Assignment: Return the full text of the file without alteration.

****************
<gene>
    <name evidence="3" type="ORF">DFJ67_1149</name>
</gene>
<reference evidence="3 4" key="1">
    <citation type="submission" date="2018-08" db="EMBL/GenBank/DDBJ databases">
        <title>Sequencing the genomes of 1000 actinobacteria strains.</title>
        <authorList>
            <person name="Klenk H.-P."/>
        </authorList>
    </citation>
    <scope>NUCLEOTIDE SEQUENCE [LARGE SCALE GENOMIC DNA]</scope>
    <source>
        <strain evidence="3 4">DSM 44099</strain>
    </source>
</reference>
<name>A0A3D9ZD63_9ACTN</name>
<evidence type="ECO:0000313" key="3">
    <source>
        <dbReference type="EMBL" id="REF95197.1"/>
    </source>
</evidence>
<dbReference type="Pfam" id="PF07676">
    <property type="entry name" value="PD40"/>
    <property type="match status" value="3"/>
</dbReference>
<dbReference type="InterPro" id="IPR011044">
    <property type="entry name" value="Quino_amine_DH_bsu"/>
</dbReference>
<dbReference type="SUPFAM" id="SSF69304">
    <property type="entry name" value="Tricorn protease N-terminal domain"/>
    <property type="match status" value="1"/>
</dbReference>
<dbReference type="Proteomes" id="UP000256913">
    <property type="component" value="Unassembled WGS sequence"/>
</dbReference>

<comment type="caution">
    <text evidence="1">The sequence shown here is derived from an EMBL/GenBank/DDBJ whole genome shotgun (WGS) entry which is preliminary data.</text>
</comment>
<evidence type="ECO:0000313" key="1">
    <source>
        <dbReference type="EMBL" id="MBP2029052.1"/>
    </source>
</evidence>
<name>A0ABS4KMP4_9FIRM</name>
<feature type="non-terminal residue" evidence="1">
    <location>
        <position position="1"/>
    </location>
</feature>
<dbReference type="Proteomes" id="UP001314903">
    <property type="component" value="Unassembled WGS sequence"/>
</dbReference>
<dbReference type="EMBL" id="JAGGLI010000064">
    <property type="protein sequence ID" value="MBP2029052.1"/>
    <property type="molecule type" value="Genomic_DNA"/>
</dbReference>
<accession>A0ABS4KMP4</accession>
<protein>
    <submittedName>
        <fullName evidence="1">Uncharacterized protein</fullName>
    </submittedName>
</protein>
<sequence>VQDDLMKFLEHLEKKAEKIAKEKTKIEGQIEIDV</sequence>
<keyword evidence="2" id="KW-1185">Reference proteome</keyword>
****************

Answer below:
<gene>
    <name evidence="3" type="ORF">DFJ67_1149</name>
</gene>
<reference evidence="3 4" key="1">
    <citation type="submission" date="2018-08" db="EMBL/GenBank/DDBJ databases">
        <title>Sequencing the genomes of 1000 actinobacteria strains.</title>
        <authorList>
            <person name="Klenk H.-P."/>
        </authorList>
    </citation>
    <scope>NUCLEOTIDE SEQUENCE [LARGE SCALE GENOMIC DNA]</scope>
    <source>
        <strain evidence="3 4">DSM 44099</strain>
    </source>
</reference>
<name>A0A3D9ZD63_9ACTN</name>
<evidence type="ECO:0000313" key="3">
    <source>
        <dbReference type="EMBL" id="REF95197.1"/>
    </source>
</evidence>
<dbReference type="Pfam" id="PF07676">
    <property type="entry name" value="PD40"/>
    <property type="match status" value="3"/>
</dbReference>
<dbReference type="InterPro" id="IPR011044">
    <property type="entry name" value="Quino_amine_DH_bsu"/>
</dbReference>
<dbReference type="SUPFAM" id="SSF69304">
    <property type="entry name" value="Tricorn protease N-terminal domain"/>
    <property type="match status" value="1"/>
</dbReference>
<dbReference type="Proteomes" id="UP000256913">
    <property type="component" value="Unassembled WGS sequence"/>
</dbReference>

<comment type="caution">
    <text evidence="1">The sequence shown here is derived from an EMBL/GenBank/DDBJ whole genome shotgun (WGS) entry which is preliminary data.</text>
</comment>
<evidence type="ECO:0000313" key="1">
    <source>
        <dbReference type="EMBL" id="MBP2029052.1"/>
    </source>
</evidence>
<name>A0ABS4KMP4_9FIRM</name>
<feature type="non-terminal residue" evidence="1">
    <location>
        <position position="1"/>
    </location>
</feature>
<dbReference type="Proteomes" id="UP001314903">
    <property type="component" value="Unassembled WGS sequence"/>
</dbReference>
<dbReference type="EMBL" id="JAGGLI010000064">
    <property type="protein sequence ID" value="MBP2029052.1"/>
    <property type="molecule type" value="Genomic_DNA"/>
</dbReference>
<accession>A0ABS4KMP4</accession>
<protein>
    <submittedName>
        <fullName evidence="1">Uncharacterized protein</fullName>
    </submittedName>
</protein>
<sequence>VQDDLMKFLEHLEKKAEKIAKEKTKIEGQIEIDV</sequence>
<keyword evidence="2" id="KW-1185">Reference proteome</keyword>